Silver Lake, Michigan

Leaving Benton harbour on the Greyhound according to Plan B (not going all the way on to Detroit) involved a change of bus two hours later at the flamboyantly named town of Kalamazoo. It wasn’t much of a bus station, just a few unlabelled bays in a car park where several buses loaded and unloaded over the next half hour with very little indication of what was actually going on. There were two buses labelled Chicago but none with a sign indicating that it was going to Detroit. Any attempt to request information was cold-shouldered and the drivers seemed to be deliberately hiding in their cabs.

It seems rather unbelievable now but the driver of one of the “Chicago” buses suddenly flipped his sign over to read “Detroit” and drove his almost empty bus out of the bus station at some speed. Mercifully, I was not the only person left on the kerb in an open-mouthed state of near panic and somehow, someone seemed to know that there was another bus going our way half an hour later. Thank goodness for the Indian Trails bus company and a friendly driver who collected up all the strays without even checking our tickets. Perhaps this happens on a regular basis?

For the next few days I relaxed at Elisabeth’s home by Silver Lake, half an hour outside the University town of Ann Arbor. It felt rather strange to be at the airport to go with David to meet her on her return from Indonesia but it was very exciting to hear all about some of the more exotic destinations on her itinerary. Since we parted in Yogyakatra seven weeks ago we have both crossed a few lines of longitude but I’ve been flitting between countries like a butterfly while Elisabeth has focused in on the more complex cultural details of just one country (albeit a huge and diverse one) with something much more like academic rigour than I have been able to summon for many years.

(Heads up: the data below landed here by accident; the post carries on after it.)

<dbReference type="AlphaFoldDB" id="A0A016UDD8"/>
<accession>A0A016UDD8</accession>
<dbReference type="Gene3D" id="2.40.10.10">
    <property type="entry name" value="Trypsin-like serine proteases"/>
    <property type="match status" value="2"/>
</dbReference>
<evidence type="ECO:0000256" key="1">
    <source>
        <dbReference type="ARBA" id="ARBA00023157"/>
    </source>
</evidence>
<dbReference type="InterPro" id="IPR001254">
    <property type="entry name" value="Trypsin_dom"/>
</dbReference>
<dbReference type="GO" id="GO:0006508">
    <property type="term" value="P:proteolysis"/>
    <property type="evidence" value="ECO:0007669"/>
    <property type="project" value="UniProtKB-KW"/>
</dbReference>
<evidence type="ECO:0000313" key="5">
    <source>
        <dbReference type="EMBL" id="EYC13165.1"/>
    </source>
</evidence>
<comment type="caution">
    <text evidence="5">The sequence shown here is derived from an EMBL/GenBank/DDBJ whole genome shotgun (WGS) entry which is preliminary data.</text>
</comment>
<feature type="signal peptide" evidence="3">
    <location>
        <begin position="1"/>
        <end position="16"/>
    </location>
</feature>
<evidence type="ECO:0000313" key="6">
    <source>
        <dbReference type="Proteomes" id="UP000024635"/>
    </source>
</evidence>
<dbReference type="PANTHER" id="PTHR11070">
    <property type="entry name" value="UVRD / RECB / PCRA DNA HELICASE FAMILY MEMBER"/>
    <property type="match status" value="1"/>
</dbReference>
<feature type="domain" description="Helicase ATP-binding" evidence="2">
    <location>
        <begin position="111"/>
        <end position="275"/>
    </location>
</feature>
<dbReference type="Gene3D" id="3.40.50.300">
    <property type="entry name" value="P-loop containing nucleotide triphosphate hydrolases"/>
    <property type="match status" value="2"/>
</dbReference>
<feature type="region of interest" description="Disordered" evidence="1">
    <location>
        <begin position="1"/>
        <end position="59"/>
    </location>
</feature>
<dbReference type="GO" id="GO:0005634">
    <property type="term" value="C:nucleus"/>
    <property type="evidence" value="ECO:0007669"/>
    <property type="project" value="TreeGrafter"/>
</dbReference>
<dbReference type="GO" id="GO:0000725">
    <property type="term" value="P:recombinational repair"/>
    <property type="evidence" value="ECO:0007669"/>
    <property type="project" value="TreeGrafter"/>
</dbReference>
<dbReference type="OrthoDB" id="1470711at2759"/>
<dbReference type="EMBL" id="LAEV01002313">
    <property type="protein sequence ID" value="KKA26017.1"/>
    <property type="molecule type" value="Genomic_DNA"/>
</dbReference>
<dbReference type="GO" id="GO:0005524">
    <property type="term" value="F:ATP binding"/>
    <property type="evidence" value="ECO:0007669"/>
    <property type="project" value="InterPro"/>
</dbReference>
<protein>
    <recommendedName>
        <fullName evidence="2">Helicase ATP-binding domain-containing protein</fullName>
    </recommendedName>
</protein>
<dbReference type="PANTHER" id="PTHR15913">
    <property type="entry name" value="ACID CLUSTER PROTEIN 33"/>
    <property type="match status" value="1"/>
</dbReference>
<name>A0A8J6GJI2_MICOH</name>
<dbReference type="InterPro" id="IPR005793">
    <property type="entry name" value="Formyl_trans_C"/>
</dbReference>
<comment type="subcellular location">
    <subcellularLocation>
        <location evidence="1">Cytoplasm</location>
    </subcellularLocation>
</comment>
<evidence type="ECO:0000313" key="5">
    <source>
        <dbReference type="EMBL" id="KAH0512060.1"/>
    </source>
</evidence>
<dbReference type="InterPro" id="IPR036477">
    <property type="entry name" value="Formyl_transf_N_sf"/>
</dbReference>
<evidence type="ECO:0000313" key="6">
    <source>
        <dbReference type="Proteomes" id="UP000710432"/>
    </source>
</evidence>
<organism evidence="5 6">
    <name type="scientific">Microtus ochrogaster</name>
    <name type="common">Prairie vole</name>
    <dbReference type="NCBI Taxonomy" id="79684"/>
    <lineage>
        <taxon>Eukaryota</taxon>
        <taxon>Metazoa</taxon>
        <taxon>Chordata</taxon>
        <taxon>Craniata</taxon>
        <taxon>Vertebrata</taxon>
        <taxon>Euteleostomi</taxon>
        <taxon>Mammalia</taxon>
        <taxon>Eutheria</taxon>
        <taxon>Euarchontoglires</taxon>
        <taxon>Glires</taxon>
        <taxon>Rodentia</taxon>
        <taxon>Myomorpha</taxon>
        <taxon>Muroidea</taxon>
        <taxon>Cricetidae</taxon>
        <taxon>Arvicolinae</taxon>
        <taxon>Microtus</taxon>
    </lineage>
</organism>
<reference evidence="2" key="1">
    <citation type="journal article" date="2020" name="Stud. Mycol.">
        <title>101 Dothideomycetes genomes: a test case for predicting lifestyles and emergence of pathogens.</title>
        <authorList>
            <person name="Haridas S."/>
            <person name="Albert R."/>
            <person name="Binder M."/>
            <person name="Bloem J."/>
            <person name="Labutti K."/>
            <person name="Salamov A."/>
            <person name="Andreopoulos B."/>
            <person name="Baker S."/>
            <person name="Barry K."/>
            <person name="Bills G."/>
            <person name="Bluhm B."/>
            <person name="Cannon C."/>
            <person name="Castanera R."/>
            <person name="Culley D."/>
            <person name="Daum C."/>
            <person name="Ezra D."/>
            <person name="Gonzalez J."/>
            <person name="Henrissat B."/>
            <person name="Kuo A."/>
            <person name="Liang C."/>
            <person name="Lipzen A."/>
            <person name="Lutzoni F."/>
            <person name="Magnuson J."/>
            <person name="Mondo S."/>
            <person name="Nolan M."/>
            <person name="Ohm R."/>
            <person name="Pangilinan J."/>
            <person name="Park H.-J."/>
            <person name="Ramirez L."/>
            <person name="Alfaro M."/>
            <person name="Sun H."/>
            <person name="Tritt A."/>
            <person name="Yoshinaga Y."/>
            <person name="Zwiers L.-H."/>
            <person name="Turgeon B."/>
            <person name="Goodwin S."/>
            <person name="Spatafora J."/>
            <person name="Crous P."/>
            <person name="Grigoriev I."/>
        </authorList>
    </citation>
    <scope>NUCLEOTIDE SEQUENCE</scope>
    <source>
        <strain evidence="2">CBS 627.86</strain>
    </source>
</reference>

So we swapped stories and “hung out” with the not too intellectually challenging pursuits of dipping in the lake, visiting Cap’n Frosty’s outdoor ice cream parlour, having my picture taken in the little village named Hell and completing the most challenging jigsaw puzzle in her collection.  Unsurprisingly – a map of the world. But how can I overlook the culinary highlight of the visit? The Awesome Onion: “a super colossal sweet onion cut to flowering, served crispy and golden ready to pluck and dip in our tangy awesome sauce”. Served with “North Peak Diabolical India Pale Ale”, no less. Indigestion anybody?

There is, of course, a serious side to the conurbation of academic institutions that is Ann Arbor, set in beautiful countryside fifty miles outside of Detroit. A societal contrast that needs no further comment from me. Whilst not actually being one of the obscenely wealthy Ivy League group, the Gothic architecture of the University of Michigan is so festooned with this creeping plant that it has earned the unkind sobriquet “Early Adams Family”. The Washtenor Community College, on the other hand, is much larger than its name suggests, with thirteen thousand students of all ages and backgrounds taking both academic and vocational courses. An altogether more “accessible” institution in all senses of the word.

But then again, how could I fail to feel at home in a city that boasts a shop named Nicola’s Books in the Westgate Shopping Centre?

Categories: North America

1 Comment

  • Sandy says:

    Ahhh the blooming onion experience–once you try it you will never eat one again. I had mine with four people at the Outback restaurant. Some people are looking more forward to it than the delicious Mahi Mahi. I don’t understand.

Leave a Reply